The Inflection Point study is one of the most detailed studies done for new, independent media entrepreneurs in the digital spectrum.
Patricia Torres-Burd, vice president UBC International Consulting, Sembra Media, spoke at the INMA Conference de Medios Latinoamerica, sharing a few key findings from the study.
During the six months of the research, more than 100 media-related platforms in Argentina, Brazil, Colombia, and Mexico were studied.
“The findings were quite surprising in some areas,” Torres-Burd said, “and in others, the things that we expected to find.”
Independent media companies are a vital and growing climate in the region: “There’s a lot of excitement happening; it’s a very important region in which the people of Latin America are very hungry for content. Not only in their language, but they’re also hungry for content that serves their communities.”
One of the surprising findings was that over 40% of the founders of the new digital media were women. “Which for us was incredible, not only in Latin America but in the world, women leading media projects has been a very small percentage,” Torres-Burd said. “It’s very exciting to see that in Latin America, they’re not only breaking barriers, but they’re breaking the glass ceiling in starting new media companies.”
As far as the most pressing challenges facing Latin American news companies today, Torres-Burd thinks they are facing the same general challenges that media organisations globally are dealing with — namely, retaining audiences that are being stolen away and going to other places.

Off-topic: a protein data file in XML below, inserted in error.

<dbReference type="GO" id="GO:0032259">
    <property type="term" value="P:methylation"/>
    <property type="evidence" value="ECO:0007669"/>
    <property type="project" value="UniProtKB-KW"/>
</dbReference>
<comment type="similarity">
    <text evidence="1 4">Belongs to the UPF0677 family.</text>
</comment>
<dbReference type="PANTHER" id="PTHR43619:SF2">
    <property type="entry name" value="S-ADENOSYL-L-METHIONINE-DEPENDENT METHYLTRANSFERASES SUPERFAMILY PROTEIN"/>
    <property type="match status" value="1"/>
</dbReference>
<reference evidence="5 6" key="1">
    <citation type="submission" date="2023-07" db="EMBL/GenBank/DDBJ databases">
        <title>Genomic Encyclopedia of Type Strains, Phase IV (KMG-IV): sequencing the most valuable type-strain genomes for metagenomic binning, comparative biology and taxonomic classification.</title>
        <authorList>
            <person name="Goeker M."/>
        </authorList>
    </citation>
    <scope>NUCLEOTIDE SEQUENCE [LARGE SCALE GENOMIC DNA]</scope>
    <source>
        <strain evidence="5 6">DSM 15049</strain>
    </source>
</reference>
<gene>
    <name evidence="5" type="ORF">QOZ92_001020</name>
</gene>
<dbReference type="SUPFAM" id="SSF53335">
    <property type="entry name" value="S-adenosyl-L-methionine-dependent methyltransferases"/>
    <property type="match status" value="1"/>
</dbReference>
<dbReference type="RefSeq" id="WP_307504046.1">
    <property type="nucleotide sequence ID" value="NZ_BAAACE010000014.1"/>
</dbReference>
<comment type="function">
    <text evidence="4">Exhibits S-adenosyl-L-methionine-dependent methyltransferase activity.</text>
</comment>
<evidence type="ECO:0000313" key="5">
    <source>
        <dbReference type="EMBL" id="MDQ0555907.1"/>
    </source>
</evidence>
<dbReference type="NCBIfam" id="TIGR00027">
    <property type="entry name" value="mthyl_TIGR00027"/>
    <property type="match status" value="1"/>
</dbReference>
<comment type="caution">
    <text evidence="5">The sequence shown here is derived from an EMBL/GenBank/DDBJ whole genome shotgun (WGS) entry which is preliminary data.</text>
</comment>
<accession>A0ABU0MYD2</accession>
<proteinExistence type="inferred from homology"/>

“Credibility is a big factor that we’re all facing globally,” Torres-Burd said. “It’s a very big challenge to serve your audience, to keep it growing, to maintain your credibility, and to continue serving them in a very, very difficult economic climate.”
With so many new models being tried, such as paid subscriptions and memberships, the challenge is keeping up with all the diverse income sources that need to be applied to survive.
Torres-Burd recommends news media companies keep an eye on start-ups: “Start-ups are, for the most part, very young people who are looking at the world through very different eyes.” Because they are generally small, start-ups are agile. They can pivot easily and create changes, she said. “Most important, they can try things without the fear that a bigger brand would have to harm their brand. So they’re constantly experimenting, and by doing so, they’re finding new ways of reaching audiences, engaging, and connecting with them.”